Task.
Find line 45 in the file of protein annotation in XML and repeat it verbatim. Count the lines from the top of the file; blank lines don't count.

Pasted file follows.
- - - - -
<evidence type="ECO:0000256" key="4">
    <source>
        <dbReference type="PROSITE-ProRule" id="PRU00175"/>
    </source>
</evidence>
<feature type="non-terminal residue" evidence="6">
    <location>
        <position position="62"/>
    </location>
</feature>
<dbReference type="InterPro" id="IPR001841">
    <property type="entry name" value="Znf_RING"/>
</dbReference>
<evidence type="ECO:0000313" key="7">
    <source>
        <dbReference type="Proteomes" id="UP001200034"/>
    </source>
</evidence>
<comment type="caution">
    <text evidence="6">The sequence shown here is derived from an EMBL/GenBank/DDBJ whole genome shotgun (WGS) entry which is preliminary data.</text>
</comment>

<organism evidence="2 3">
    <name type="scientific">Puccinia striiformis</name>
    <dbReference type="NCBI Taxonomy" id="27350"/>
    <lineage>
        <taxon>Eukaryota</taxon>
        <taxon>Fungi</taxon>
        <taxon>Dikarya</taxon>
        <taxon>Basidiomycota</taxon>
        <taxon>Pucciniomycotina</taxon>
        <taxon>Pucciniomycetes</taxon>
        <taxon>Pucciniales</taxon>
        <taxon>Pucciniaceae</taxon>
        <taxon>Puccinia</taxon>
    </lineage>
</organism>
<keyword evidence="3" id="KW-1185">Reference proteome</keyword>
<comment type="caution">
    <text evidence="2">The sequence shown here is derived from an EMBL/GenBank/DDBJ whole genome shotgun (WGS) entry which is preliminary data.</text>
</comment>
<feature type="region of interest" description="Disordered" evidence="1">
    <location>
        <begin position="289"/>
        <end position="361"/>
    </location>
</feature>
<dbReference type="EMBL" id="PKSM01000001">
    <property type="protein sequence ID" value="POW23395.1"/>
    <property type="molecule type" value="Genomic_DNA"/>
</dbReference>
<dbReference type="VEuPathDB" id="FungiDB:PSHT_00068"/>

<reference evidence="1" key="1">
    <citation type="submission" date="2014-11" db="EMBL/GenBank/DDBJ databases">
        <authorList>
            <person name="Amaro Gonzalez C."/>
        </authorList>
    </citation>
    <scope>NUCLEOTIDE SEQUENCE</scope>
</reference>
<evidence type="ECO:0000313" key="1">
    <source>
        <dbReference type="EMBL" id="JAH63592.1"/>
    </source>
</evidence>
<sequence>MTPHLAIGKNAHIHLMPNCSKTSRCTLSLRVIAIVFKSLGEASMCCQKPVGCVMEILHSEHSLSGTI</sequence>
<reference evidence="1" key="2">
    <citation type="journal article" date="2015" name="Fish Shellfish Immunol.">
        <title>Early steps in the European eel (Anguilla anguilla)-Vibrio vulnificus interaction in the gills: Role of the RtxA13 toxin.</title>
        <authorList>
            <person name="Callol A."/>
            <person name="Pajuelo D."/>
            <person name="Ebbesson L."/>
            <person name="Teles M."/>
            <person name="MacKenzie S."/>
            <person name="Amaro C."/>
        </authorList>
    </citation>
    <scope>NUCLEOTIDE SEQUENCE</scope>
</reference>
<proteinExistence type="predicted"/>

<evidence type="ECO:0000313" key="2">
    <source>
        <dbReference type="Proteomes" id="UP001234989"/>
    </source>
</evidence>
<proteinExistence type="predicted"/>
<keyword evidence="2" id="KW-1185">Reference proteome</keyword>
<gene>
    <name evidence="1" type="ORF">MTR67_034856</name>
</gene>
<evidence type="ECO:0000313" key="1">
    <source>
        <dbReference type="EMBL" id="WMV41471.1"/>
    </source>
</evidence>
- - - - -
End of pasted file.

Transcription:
    </location>